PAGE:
- A Variant of Concern is classified as a result of the following characteristics: There is evidence of increased transmissibility, more severe disease, a significant reduction in the neutralization of antibodies generated during a previous infection or vaccination, decreased effectiveness of treatments and vaccines, and diagnostic detection failure.
- A Variants of High Consequence is a result of demonstrated failure of diagnostics, evidence indicating a significant reduction in vaccine effectiveness, a high number of vaccine breakthrough cases, low vaccine-induced protection against severe disease, more severe clinical disease, increased hospitalizations and significantly reduced susceptibility to multiple emergency use authorizations or approved therapeutics.
- At this time, there are no variants in the Variant of High Consequence classification.
Timeline of Variants and Their Global Impact
- September 2020: Variant B.1.1.7 (alpha) was discovered in the United Kingdom.
- October 2020: Variant B.1.617.2 (delta) was first documented in India.
- December 2020: The first variant B.1.1.7 case was diagnosed in the United States; variant B.1.351 (beta) was discovered in South Africa.
- January 2021: Variant B.1.351 (beta) was first diagnosed in the United States; variant P.1 (gamma) was identified in Japan in travelers from Brazil; variant B.1.621 and B.1.621.1 (mu) was first noted in Colombia.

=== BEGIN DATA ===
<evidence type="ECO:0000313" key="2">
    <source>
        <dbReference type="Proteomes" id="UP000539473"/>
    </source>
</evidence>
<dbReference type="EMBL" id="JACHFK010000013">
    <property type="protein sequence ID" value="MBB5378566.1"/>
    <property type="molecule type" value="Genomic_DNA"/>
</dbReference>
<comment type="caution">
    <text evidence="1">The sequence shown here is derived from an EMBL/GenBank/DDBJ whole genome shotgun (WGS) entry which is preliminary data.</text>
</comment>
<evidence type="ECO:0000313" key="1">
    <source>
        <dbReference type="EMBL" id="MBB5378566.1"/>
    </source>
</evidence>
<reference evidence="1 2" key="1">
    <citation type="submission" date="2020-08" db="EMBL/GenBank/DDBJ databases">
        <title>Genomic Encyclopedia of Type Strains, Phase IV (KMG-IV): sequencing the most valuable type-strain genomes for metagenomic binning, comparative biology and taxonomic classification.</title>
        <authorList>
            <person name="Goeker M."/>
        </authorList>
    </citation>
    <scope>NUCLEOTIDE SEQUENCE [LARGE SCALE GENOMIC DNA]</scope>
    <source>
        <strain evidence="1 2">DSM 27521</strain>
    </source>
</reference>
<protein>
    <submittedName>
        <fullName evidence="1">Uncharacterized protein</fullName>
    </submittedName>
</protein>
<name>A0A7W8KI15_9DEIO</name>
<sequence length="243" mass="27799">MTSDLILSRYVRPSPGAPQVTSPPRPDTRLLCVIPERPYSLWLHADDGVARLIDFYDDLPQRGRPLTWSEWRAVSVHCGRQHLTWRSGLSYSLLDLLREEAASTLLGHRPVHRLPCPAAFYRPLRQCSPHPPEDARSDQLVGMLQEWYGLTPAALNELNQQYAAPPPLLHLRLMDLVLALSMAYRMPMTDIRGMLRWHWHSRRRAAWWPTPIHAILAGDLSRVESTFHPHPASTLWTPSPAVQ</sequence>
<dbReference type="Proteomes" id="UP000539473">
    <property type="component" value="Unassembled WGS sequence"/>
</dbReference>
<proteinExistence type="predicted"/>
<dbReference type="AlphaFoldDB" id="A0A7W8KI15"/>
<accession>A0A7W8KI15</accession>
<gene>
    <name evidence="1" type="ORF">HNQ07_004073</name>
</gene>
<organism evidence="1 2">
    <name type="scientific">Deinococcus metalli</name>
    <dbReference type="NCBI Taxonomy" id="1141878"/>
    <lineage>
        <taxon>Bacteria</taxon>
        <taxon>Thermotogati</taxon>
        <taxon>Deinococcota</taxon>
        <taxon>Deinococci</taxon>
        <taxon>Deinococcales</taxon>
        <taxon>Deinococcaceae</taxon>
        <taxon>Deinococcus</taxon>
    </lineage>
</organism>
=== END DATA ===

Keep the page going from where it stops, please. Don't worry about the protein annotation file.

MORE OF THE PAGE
- February 2021: Variants B.1.427 and B.1.429 (epsilon) were identified in California.
- March 2021: The CDC closely monitored potential variants B.1.525 (eta) and B.1.526 (iota) in New York, as well as variant P.2 (zeta) in Brazil.
- November 2021: Variant B.1.1.529 (omicron) was first detected in South Africa.
- December 2021: Variant B.1.1.529 (omicron) was first diagnosed in the United States.
How do variants impact existing vaccinations?
- Current COVID-19 immunizations were created based on the SARS-CoV-2 S protein before mutations were identified in variants.
- To date, research notes that although current immunizations may have decreased efficacy against variants, receiving the vaccine decreases the risk of severe illness, hospitalization and death as a result of COVID-19.
- Ongoing research is focused on the impact of variants on current vaccinations, but it is likely that vaccinations will need to be continually updated as the virus progresses.
- Compliance with public health mitigation strategies remains essential to help prevent the spread of variants. These strategies include vaccination, social distancing, hand hygiene, use of masks, testing, and isolation and quarantine in those known to have, or have been exposed to, the virus.
As of the date of this blog, the latest vaccination recommendations now include COVID-19 booster shots for adults ages 18 and older, as well as for teenagers between the ages of 16 and 17 years at least six months after their initial Pfizer-BioNTech vaccination series. For the most current vaccination recommendations, please visit the CDC webpage Key Things to Know About COVID-19 Vaccines.
Because of the ever-evolving nature of the COVID-19 pandemic, additional monitoring and research is ongoing. The CDC provides regularly updated information concerning COVID-19 variants for the public and healthcare providers.
How have COVID-19 variants impacted your practice? What trends are you noting in your community?